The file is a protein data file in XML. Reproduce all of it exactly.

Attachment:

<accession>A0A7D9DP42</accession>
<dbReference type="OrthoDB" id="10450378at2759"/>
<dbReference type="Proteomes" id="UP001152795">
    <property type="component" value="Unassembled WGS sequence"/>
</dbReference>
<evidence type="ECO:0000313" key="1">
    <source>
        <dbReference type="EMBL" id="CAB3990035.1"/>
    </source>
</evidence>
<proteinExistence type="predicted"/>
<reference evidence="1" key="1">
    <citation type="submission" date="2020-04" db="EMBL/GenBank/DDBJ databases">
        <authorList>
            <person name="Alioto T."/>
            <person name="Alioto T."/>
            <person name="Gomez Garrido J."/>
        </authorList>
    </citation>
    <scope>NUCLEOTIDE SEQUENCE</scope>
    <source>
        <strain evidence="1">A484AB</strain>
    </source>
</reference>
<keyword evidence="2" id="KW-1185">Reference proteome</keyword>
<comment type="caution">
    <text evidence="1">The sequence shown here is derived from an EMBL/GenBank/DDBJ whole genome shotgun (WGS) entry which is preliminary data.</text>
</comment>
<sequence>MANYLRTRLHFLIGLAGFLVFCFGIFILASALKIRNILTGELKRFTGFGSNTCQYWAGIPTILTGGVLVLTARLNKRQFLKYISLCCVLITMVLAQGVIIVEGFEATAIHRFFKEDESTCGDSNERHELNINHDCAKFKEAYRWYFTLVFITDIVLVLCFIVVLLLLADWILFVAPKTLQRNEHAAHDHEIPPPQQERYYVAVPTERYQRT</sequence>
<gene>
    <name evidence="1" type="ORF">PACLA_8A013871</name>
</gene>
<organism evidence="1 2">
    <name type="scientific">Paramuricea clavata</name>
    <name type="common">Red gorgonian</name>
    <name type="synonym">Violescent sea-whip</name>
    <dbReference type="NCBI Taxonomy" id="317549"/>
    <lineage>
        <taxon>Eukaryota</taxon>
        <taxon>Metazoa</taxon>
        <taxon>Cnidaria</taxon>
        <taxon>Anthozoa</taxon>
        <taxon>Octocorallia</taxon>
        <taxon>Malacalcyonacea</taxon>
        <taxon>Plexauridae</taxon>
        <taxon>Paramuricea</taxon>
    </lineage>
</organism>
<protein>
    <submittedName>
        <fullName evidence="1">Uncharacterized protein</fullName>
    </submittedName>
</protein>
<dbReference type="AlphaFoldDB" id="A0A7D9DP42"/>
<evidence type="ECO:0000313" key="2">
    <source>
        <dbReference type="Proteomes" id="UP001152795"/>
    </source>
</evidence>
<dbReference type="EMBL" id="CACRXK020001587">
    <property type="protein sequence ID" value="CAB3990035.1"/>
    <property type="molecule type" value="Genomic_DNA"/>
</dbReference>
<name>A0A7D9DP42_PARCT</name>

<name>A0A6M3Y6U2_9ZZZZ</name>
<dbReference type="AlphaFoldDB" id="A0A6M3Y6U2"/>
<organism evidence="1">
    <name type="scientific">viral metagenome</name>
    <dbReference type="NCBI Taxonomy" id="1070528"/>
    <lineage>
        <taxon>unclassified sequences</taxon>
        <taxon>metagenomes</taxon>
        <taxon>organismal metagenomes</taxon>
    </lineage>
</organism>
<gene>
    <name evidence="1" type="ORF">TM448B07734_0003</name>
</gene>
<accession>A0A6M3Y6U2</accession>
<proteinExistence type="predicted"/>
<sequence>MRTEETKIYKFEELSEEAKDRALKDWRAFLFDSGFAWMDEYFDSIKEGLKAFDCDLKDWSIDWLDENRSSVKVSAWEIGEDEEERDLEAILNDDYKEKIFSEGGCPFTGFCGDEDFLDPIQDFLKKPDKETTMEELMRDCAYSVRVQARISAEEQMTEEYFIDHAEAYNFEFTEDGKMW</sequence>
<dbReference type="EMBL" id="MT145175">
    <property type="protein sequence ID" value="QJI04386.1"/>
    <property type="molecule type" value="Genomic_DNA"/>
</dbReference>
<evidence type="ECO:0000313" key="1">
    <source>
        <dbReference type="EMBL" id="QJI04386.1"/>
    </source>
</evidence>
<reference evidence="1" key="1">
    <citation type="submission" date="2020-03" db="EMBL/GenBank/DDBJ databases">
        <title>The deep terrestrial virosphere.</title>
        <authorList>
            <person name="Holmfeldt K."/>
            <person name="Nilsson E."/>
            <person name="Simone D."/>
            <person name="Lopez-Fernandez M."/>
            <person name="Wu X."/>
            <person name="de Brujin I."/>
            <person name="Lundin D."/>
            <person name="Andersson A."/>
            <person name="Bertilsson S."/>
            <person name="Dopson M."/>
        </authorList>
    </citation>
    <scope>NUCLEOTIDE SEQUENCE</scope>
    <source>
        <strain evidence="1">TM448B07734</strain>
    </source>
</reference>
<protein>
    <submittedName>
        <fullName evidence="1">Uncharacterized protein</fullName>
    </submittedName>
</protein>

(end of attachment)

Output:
<accession>A0A7D9DP42</accession>
<dbReference type="OrthoDB" id="10450378at2759"/>
<dbReference type="Proteomes" id="UP001152795">
    <property type="component" value="Unassembled WGS sequence"/>
</dbReference>
<evidence type="ECO:0000313" key="1">
    <source>
        <dbReference type="EMBL" id="CAB3990035.1"/>
    </source>
</evidence>
<proteinExistence type="predicted"/>
<reference evidence="1" key="1">
    <citation type="submission" date="2020-04" db="EMBL/GenBank/DDBJ databases">
        <authorList>
            <person name="Alioto T."/>
            <person name="Alioto T."/>
            <person name="Gomez Garrido J."/>
        </authorList>
    </citation>
    <scope>NUCLEOTIDE SEQUENCE</scope>
    <source>
        <strain evidence="1">A484AB</strain>
    </source>
</reference>
<keyword evidence="2" id="KW-1185">Reference proteome</keyword>
<comment type="caution">
    <text evidence="1">The sequence shown here is derived from an EMBL/GenBank/DDBJ whole genome shotgun (WGS) entry which is preliminary data.</text>
</comment>
<sequence>MANYLRTRLHFLIGLAGFLVFCFGIFILASALKIRNILTGELKRFTGFGSNTCQYWAGIPTILTGGVLVLTARLNKRQFLKYISLCCVLITMVLAQGVIIVEGFEATAIHRFFKEDESTCGDSNERHELNINHDCAKFKEAYRWYFTLVFITDIVLVLCFIVVLLLLADWILFVAPKTLQRNEHAAHDHEIPPPQQERYYVAVPTERYQRT</sequence>
<gene>
    <name evidence="1" type="ORF">PACLA_8A013871</name>
</gene>
<organism evidence="1 2">
    <name type="scientific">Paramuricea clavata</name>
    <name type="common">Red gorgonian</name>
    <name type="synonym">Violescent sea-whip</name>
    <dbReference type="NCBI Taxonomy" id="317549"/>
    <lineage>
        <taxon>Eukaryota</taxon>
        <taxon>Metazoa</taxon>
        <taxon>Cnidaria</taxon>
        <taxon>Anthozoa</taxon>
        <taxon>Octocorallia</taxon>
        <taxon>Malacalcyonacea</taxon>
        <taxon>Plexauridae</taxon>
        <taxon>Paramuricea</taxon>
    </lineage>
</organism>
<protein>
    <submittedName>
        <fullName evidence="1">Uncharacterized protein</fullName>
    </submittedName>
</protein>
<dbReference type="AlphaFoldDB" id="A0A7D9DP42"/>
<evidence type="ECO:0000313" key="2">
    <source>
        <dbReference type="Proteomes" id="UP001152795"/>
    </source>
</evidence>
<dbReference type="EMBL" id="CACRXK020001587">
    <property type="protein sequence ID" value="CAB3990035.1"/>
    <property type="molecule type" value="Genomic_DNA"/>
</dbReference>
<name>A0A7D9DP42_PARCT</name>

<name>A0A6M3Y6U2_9ZZZZ</name>
<dbReference type="AlphaFoldDB" id="A0A6M3Y6U2"/>
<organism evidence="1">
    <name type="scientific">viral metagenome</name>
    <dbReference type="NCBI Taxonomy" id="1070528"/>
    <lineage>
        <taxon>unclassified sequences</taxon>
        <taxon>metagenomes</taxon>
        <taxon>organismal metagenomes</taxon>
    </lineage>
</organism>
<gene>
    <name evidence="1" type="ORF">TM448B07734_0003</name>
</gene>
<accession>A0A6M3Y6U2</accession>
<proteinExistence type="predicted"/>
<sequence>MRTEETKIYKFEELSEEAKDRALKDWRAFLFDSGFAWMDEYFDSIKEGLKAFDCDLKDWSIDWLDENRSSVKVSAWEIGEDEEERDLEAILNDDYKEKIFSEGGCPFTGFCGDEDFLDPIQDFLKKPDKETTMEELMRDCAYSVRVQARISAEEQMTEEYFIDHAEAYNFEFTEDGKMW</sequence>
<dbReference type="EMBL" id="MT145175">
    <property type="protein sequence ID" value="QJI04386.1"/>
    <property type="molecule type" value="Genomic_DNA"/>
</dbReference>
<evidence type="ECO:0000313" key="1">
    <source>
        <dbReference type="EMBL" id="QJI04386.1"/>
    </source>
</evidence>
<reference evidence="1" key="1">
    <citation type="submission" date="2020-03" db="EMBL/GenBank/DDBJ databases">
        <title>The deep terrestrial virosphere.</title>
        <authorList>
            <person name="Holmfeldt K."/>
            <person name="Nilsson E."/>
            <person name="Simone D."/>
            <person name="Lopez-Fernandez M."/>
            <person name="Wu X."/>
            <person name="de Brujin I."/>
            <person name="Lundin D."/>
            <person name="Andersson A."/>
            <person name="Bertilsson S."/>
            <person name="Dopson M."/>
        </authorList>
    </citation>
    <scope>NUCLEOTIDE SEQUENCE</scope>
    <source>
        <strain evidence="1">TM448B07734</strain>
    </source>
</reference>
<protein>
    <submittedName>
        <fullName evidence="1">Uncharacterized protein</fullName>
    </submittedName>
</protein>